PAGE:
1. Lesson 6: Incentives

      written by Ray Benefield
      PHEW! Forge lesson #6. We are on a roll folks and just getting started. We are slowly getting more and more advanced as we go but we are still just in the basics. Wait until you see the crazy interactions that can happen between all of these lessons. It will blow your mind when we do a map analysis and use every technique that we possibly know to see how a map was built and understand how it plays. Who knows... maybe we will observe the new Bungie maps and maybe even fix them up. Anyways, today's article is like the yin to last lessons yang. Instead of discouraging players, we are now encouraging players. But there is more to Incentives than you once knew good sir/ma'am. Look inside today, and comeback on Sunday.




      So sometimes just having the will is not enough to complete the objective at hand. Sometimes you need new weapons, or sometimes powerups will make winning easier. And now that there is danger at hand that wall to your right looks quite appetizing as cover. As you strive to win the game at hand there are many things around a map that encourage you to detour away from your main objective. These things that encourage us to move around… we call them Incentives.


      More than the obvious


      Most people understand a base concept of incentives when they think about weapon placement. If you place a rocket launcher here people are going to want to head to it to pick it up, right? Well a sniper rifle or spartan laser isn’t the only thing that can get you to move. Maybe ahead of you there is a turret acting as a deterrent on the main objective path. You see a bunker slightly ahead so instead of being discouraged by the turret’s threat zone, the cover acts as an incentive to continue moving forward. An incentive isn’t always an item, sometimes it is an area or some other type of advantage. The height advantage is definitely seen by many as an incentive to travel up a ramp. Items are just the obvious incentives.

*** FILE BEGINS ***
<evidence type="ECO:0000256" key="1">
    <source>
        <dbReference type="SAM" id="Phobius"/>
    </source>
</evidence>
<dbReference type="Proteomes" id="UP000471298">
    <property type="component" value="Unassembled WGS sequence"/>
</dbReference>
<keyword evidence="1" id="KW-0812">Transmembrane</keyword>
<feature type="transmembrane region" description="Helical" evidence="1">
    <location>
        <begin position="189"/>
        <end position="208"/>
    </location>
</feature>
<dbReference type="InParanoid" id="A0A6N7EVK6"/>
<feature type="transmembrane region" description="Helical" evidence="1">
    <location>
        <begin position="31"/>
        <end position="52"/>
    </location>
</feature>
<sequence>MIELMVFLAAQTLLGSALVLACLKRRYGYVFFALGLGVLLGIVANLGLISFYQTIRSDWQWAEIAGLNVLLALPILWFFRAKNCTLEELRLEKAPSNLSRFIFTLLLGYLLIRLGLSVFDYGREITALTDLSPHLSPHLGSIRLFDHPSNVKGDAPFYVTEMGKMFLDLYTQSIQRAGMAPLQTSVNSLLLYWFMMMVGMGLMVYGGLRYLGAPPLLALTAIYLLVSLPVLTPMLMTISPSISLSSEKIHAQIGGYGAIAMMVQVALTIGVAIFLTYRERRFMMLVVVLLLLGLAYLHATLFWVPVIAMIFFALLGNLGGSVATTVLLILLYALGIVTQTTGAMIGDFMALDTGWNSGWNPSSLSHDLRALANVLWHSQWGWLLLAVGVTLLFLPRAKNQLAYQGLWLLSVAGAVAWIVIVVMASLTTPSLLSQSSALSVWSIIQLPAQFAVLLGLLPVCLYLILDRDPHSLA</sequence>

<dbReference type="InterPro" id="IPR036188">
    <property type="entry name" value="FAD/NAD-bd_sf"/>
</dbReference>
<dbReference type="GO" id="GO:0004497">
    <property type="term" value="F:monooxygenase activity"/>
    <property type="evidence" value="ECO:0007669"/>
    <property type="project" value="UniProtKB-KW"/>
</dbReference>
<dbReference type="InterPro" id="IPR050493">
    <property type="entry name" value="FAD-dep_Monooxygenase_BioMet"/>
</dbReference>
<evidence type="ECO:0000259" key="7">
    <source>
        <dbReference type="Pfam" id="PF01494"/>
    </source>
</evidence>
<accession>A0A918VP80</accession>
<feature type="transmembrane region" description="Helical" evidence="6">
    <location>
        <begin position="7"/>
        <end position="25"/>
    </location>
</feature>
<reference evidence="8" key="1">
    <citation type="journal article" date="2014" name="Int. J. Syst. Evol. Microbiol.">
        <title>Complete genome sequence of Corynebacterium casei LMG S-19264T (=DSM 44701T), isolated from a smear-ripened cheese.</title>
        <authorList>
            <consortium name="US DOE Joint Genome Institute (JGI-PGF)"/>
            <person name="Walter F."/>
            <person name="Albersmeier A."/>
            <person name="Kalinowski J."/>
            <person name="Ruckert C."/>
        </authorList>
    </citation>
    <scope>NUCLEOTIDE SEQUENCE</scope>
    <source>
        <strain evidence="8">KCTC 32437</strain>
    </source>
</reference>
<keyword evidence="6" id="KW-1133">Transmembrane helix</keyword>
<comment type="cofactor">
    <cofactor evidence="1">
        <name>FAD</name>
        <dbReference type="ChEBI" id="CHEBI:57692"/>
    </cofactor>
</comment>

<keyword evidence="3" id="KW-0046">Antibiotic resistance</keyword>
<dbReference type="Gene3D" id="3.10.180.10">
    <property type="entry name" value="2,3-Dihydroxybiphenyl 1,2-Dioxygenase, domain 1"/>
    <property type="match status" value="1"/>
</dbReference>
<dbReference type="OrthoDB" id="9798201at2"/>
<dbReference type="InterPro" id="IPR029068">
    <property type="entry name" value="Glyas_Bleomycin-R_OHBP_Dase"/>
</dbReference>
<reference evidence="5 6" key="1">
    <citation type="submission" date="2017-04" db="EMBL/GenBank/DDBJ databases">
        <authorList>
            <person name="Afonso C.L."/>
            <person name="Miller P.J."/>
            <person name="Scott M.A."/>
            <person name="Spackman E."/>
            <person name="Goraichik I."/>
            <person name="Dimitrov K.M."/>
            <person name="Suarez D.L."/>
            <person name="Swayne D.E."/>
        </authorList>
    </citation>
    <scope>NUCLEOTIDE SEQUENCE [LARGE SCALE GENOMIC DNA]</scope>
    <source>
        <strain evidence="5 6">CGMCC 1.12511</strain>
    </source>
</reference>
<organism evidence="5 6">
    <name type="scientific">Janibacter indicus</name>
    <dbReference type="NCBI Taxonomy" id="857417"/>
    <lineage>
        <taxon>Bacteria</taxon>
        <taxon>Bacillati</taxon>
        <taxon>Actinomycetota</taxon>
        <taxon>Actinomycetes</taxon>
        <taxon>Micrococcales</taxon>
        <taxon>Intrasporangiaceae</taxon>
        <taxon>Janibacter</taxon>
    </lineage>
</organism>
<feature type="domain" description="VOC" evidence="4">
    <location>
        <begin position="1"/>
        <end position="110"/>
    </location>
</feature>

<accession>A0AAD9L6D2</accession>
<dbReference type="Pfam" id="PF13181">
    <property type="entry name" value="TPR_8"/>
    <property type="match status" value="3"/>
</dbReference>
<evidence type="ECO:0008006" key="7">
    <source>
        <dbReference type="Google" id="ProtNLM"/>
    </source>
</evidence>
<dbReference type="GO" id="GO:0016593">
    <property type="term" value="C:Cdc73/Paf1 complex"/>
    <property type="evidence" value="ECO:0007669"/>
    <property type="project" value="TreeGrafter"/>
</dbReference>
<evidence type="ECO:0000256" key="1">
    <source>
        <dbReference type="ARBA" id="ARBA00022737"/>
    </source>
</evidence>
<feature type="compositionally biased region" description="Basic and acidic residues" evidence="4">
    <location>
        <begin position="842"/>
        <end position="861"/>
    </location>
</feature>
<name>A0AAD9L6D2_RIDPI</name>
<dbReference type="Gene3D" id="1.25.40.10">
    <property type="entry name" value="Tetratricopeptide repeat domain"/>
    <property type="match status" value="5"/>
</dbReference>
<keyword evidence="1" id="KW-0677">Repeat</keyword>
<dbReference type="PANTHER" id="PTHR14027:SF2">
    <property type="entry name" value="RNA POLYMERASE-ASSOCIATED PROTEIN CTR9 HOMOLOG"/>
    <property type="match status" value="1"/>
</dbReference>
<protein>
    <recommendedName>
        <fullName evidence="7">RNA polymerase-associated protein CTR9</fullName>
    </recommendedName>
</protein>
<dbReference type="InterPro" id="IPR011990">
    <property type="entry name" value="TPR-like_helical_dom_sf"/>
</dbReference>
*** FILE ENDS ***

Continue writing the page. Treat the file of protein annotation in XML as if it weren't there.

Non-existent incentives


      Now while incentives are great for moving players around a map, some may not be there forever. Most incentives only exist until they are used up. If the only incentive on a path is the sniper rifle then when it is not there then there is no use in going down that path anymore is there? Sure you have the rocket launcher off on the side but that rocket launcher isn’t always going to be there. Using the previous turret example, if no one is on the turret then that bunker is not much of an incentive anymore and you can just continue down the center path. A key skill to master when utilizing incentives is taking the time to realize when incentives are turned on and when they are turned off. After mastering that you can follow that up with learning how to effectively control that trait of an incentive by moving players down a path when you want them to go down there and then stopping them from going down there whenever you want. It is a very handy skill to have and one that is well worth the investment in time. That skill alone can fully control the traffic on the map.